I didn’t hear the Carter Flute Concerto at its Boston premiere last year. This new performance is a tribute to one of America’s greatest masters less than a month before his 103rd birthday. Flute concerti are rare enough in any era, and the past century has produced few that are memorable, but this one is surely a significant addition to the repertory. In some thirteen continuous minutes, it has the earmarks of three movements in one. The “first movement” features sharply accented, fragmented gestures punctuated with plenty of percussion (woodblocks, xylophone) that underline the solo flute’s efforts to make itself heard — a genuine struggle that alternates with complex but clear harmonies in the divided strings. The soloist here often engages in a clever dialogue with the orchestral flute in weaving melodic lines — Pan and Echo together. The “slow movement” featured long, expressive notes in the flute supported by divided strings and punctuated by plucked basses and occasional vibraphone — the breathing space was needed, but the audience seemed not to like it, because there was too much coughing. The “finale” is very short and crisp, with combative outbursts in the brass that might have come from Act II scene 2 in Berg’s Wozzeck (a work that Carter admires), but the flute emerged triumphant. Elizabeth Rowe played the solo fearlessly and with expressive warmth. Morlot conducted with perfect precision, and I could see his 4/4 beat at every instant even when he had to use his left hand to indicate an offbeat cue. They should record this interesting and lively work.
Bartók’s The Miraculous Mandarin is called a pantomime and is based on a seduction scenario as gaudy and wild as any from the early twentieth century, as morally dubious as Oscar Wilde’s Salome; and although it is usually referred to as a ballet, it has none of the set pieces or ensembles that one finds in the Diaghilev repertory. For all that, just as The Wooden Prince, heard earlier this fall, can be thought of as Bartók’s “Firebird,” The Miraculous Mandarin is his “Rite of Spring” and shows an obviously explosive kinship with Stravinsky’s work. The Suite amounts to about two-thirds of the original pantomime score. No other work by Bartók is as aggressive and strident, and it is remarkable that his imagination and skill were able to achieve such a fine massiveness of sound with an orchestral wind section only half the size of Stravinsky’s blockbuster orchestra. This massiveness is evident from the start, where the strings play furiously and are dominant in the first pages, until the full winds are able to shout out the upper textures. (I missed the sound of the organ pedal in reinforcement of the bass line, as the score directs, and perhaps it was omitted.) The “decoy games” specified in the score are outlined by spectacular solos for clarinets, and these players got well-deserved bows. So did the members of the brass section, who projected all the volume and intensity required; it was reassuring to hear them handle these roles so well when last week, in the Tchaikovsky Sixth, they were forced to play far too loud for the needs of the music. Hats off to Ludovic Morlot for his understanding of just what this brilliant score needed for maximum forcefulness and effectiveness.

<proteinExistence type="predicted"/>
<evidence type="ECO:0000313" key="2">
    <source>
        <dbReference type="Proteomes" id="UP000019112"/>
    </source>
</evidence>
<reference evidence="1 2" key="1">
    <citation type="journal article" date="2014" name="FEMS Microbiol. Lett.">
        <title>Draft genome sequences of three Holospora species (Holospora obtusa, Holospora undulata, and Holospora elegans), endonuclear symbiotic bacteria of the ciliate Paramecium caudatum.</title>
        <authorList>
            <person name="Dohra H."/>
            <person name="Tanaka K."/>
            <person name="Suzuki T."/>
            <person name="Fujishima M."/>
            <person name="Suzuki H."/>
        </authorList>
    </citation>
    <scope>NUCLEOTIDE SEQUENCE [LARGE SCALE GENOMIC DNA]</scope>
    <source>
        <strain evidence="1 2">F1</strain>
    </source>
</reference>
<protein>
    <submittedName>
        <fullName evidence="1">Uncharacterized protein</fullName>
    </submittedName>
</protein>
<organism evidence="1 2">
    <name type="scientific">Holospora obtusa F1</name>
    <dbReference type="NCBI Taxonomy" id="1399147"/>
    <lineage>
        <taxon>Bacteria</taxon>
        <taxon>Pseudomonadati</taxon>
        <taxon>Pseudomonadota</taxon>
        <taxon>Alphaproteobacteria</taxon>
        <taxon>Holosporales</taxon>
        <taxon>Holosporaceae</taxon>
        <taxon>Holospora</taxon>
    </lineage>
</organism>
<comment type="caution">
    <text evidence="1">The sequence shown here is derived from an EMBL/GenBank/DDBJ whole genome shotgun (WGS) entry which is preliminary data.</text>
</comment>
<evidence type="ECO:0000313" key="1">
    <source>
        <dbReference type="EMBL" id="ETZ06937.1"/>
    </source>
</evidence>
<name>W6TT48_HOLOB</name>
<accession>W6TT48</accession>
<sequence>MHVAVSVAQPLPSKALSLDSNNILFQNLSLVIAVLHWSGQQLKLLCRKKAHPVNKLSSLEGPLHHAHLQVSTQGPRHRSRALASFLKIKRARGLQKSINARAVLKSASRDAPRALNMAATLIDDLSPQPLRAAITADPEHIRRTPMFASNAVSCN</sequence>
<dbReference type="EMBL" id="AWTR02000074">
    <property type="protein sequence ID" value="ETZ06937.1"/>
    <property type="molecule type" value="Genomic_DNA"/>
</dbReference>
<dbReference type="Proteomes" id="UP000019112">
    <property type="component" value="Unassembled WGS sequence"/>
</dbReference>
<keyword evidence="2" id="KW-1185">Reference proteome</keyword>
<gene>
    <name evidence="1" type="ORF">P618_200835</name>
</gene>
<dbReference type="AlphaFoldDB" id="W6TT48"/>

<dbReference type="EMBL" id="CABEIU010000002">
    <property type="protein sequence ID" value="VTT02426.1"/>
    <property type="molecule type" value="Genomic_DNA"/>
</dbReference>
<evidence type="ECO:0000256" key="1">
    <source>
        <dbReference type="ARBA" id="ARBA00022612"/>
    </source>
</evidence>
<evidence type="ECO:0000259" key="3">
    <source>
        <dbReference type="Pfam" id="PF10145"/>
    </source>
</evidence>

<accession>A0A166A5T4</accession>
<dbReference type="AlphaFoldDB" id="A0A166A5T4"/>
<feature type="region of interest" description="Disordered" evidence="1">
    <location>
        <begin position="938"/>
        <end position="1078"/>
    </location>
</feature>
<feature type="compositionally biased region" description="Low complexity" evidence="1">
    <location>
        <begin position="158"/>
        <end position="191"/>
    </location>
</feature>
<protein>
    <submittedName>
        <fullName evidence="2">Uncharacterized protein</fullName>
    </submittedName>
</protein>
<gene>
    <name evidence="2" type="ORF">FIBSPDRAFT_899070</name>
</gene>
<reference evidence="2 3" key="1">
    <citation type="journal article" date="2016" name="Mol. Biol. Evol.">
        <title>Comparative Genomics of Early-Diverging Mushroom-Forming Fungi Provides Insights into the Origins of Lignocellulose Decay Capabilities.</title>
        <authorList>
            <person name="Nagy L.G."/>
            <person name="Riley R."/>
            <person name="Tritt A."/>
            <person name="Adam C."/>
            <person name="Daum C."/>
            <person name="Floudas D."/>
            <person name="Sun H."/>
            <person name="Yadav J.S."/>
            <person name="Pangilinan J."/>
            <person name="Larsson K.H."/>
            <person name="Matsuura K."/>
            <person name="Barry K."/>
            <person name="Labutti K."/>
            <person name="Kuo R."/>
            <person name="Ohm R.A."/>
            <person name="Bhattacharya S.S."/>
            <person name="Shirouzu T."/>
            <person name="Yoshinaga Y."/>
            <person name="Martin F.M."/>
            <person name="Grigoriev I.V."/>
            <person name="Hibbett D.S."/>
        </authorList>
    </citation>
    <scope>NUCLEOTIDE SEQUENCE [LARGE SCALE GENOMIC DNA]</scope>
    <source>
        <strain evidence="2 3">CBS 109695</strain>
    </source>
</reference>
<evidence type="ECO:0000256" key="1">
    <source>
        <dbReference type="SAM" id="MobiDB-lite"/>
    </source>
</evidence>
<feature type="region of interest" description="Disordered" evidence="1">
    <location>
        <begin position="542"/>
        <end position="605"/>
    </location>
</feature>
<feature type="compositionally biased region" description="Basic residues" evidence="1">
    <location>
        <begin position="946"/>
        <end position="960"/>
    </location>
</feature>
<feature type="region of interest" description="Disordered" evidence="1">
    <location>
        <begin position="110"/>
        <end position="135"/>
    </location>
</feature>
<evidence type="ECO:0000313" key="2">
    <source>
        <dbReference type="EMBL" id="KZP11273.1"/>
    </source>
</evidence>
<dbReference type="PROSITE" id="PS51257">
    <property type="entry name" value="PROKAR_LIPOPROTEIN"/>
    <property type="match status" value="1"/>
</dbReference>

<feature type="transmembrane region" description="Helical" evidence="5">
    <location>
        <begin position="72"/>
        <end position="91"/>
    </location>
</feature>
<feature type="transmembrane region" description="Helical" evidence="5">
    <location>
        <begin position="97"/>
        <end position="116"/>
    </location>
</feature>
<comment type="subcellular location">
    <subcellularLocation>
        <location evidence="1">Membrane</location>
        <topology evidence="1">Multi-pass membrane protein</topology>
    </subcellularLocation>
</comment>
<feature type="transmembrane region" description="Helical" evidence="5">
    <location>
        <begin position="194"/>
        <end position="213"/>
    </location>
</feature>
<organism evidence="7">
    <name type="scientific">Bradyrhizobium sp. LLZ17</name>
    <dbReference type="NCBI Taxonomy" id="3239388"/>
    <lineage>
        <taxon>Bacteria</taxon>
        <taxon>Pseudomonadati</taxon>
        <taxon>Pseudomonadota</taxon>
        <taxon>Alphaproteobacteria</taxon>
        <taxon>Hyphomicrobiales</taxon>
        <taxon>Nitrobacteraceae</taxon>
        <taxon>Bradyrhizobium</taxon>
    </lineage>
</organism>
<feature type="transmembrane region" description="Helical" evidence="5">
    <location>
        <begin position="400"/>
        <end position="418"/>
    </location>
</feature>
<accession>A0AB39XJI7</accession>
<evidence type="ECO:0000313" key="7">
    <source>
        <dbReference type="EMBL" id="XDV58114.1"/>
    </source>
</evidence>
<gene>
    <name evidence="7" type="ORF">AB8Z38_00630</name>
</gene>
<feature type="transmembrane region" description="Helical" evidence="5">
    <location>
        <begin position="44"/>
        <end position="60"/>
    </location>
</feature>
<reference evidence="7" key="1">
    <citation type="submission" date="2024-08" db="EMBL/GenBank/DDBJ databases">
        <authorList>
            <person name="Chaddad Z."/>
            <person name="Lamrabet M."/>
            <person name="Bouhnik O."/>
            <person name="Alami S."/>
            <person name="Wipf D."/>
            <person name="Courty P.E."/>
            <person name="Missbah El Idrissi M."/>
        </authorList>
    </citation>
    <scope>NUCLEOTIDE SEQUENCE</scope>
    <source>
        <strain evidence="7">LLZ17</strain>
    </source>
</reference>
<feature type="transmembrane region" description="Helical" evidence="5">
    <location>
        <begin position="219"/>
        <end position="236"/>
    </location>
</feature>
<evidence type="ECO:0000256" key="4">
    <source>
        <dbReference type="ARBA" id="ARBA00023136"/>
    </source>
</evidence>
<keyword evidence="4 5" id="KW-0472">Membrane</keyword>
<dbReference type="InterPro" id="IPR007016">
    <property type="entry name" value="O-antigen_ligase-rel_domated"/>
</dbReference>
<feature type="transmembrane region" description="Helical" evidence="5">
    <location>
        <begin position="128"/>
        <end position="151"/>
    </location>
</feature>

Mark DeVoto, musicologist and composer, is an expert in Alban Berg, also Ravel and Debussy. A graduate of Harvard College (1961) and Princeton (PhD, 1967), he has published extensively on these composers and many music subjects, most notably, harmony. His most recent book is Schubert’s Great C Major: Biography of a Symphony. His website is here.